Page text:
Women in the Senate

Published November 7, 2018, 10:08 AM

by Charissa Luci-Atienza & Bernie Cahiles-Magkilat



Manny Villar Jr.
Manny Villar Jr.

The Philippine Senate just celebrated its 102nd founding anniversary. I congratulate the members of the Senate, the staff, and all the employees on this historic occasion.

Founded in 1916, the Senate has remained an important democratic institution in the country. Through all the challenges of history it has remained steadfast in its purpose—promote our democracy and serve the Filipino people. It has been at the center of controversies but it has also been the key stabilizing force in our political history.
One of the reasons why I look back fondly to my 12 years of service in the august halls of the Senate is not only the camaraderie I experienced with fellow public servants but also the remembrance that I have joined and led such a prestigious institution in the service of the people.


The latest survey of Pulse Asia showed that the top five preferences of voters are all women with six women entering the so-called Magic 12. I am proud to say that three of these candidates—Cynthia Villar, Pia Cayetano and Imee Marcos—belong to the Nacionalista Party.

This is definitely welcome development. As a country, we have come a long way in terms of women empowerment, specifically in the political arena. There are still a lot of room for improvement of course but we have made great strides towards gender equality.

We elected our first woman senator in 1947—Senator Geronima Josefa T. Pecson. Born in Lingayen, Pangasinan, Senator Pecson focused on education and also owns the distinction of being first Filipino and first woman elected to the executive board of UNESCO.

According to data from the Commission on Elections (Comelec), more and more women are running for, and winning, elective positions. This is very important. We need more women in politics. In the Senate, women are important because they contribute a unique perspective in legislation, debates, and national development. We need all the other sectors of society to be able to represent their interests in the deliberative and representative halls of the Senate.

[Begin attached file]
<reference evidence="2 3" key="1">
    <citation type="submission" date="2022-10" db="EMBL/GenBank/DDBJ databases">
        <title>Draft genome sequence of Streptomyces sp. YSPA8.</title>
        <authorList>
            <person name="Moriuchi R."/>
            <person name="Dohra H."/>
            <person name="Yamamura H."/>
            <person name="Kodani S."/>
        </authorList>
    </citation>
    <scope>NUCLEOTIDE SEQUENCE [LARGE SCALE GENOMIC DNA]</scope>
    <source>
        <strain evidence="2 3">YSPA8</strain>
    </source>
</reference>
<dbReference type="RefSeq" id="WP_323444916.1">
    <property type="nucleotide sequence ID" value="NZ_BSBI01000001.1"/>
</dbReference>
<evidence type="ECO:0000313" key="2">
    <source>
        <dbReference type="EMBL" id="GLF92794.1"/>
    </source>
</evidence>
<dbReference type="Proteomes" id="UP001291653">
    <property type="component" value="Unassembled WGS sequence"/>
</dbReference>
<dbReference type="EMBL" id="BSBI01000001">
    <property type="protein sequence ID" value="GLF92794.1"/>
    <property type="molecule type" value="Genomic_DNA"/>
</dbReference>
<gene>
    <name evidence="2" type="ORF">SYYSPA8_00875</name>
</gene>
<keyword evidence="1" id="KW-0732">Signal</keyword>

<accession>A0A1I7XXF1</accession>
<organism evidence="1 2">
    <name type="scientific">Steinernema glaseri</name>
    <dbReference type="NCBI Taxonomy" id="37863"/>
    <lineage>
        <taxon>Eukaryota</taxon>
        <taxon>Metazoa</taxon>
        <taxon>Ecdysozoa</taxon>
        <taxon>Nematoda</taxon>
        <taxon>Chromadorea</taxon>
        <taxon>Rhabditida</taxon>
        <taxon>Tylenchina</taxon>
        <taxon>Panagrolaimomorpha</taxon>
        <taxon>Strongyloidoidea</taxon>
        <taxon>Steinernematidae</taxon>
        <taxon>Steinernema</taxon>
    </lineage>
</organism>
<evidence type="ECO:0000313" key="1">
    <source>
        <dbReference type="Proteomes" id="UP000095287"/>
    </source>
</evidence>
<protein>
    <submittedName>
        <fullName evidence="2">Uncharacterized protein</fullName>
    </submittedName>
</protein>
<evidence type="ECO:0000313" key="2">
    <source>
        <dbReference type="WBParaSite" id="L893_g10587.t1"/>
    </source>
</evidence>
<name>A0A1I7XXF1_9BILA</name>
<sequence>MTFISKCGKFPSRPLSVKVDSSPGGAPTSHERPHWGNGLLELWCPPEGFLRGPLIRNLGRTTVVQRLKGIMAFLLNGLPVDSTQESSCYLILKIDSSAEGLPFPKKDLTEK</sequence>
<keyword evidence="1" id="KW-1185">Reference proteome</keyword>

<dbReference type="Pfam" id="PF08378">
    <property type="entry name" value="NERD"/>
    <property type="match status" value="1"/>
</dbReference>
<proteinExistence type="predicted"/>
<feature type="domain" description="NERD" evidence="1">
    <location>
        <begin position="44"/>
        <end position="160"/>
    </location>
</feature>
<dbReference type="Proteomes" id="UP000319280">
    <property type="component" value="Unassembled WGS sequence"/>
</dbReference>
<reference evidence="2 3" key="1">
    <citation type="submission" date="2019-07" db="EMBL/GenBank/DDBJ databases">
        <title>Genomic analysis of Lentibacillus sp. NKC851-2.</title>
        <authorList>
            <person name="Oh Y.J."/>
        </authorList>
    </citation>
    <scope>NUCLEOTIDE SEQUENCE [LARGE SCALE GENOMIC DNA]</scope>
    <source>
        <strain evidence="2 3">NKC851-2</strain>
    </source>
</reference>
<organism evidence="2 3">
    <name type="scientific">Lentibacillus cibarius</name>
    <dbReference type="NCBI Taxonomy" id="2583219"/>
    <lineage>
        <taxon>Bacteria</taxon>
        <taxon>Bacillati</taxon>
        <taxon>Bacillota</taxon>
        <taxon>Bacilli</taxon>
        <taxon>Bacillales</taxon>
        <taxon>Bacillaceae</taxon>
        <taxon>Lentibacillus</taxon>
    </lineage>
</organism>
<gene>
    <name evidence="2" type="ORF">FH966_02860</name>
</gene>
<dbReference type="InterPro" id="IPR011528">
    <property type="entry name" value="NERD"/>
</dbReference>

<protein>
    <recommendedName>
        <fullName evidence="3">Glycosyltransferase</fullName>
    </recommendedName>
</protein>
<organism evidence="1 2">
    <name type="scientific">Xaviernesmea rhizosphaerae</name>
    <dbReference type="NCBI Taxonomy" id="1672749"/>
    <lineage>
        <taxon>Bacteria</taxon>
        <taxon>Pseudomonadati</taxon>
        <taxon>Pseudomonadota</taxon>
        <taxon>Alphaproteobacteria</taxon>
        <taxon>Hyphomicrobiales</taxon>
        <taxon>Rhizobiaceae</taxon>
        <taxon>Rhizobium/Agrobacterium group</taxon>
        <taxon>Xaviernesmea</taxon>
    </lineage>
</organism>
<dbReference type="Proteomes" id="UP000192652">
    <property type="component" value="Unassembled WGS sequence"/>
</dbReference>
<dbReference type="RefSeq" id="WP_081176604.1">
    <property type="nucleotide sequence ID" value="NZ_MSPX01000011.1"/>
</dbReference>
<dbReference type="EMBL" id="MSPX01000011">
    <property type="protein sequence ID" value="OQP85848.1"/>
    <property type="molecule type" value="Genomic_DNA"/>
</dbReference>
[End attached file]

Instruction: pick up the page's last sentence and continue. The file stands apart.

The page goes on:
The fact, of course, is that men still dominate the political field. The COMELEC reported that in 2013 only 18% of the total candidates were women. It was even less in 2010 when only 14% were women candidates.

I remember when I ran for the Senate the first time in 2001, only one woman candidate made it as Loi Ejercito-Estrada joined incumbents Loren Legarda and Tessie Oreta in the 12th Congress.

When I ran for reelection in 2007, only Loren made it but she topped that year’s senate elections. The 13th and 14th Congress had 4 women senators, while the last Congress I served had 3: Loren, Pia and the late great Senator Miriam Defensor Santiago.

We need to do more in order to ensure full and equitable participation of women in politics because they are essential to building strong, vibrant democracies. The meaningful participation of women in political leadership, especially in policymaking not only advances gender equality but also diversifies the policy priorities of government.

As former UN chief Kofi Anan strongly argued about women’s empowerment: “No other policy is as likely to raise economic productivity or to reduce child and maternal mortality. No other policy is as sure to improve nutrition and promote health, including the prevention of HIV/AIDS. No other policy is as powerful in increasing the chances of education for the next generation.”

It goes without saying that women in politics is not the only solution to all our problems but it is a crucial step towards addressing the issues of inequality and underdevelopment.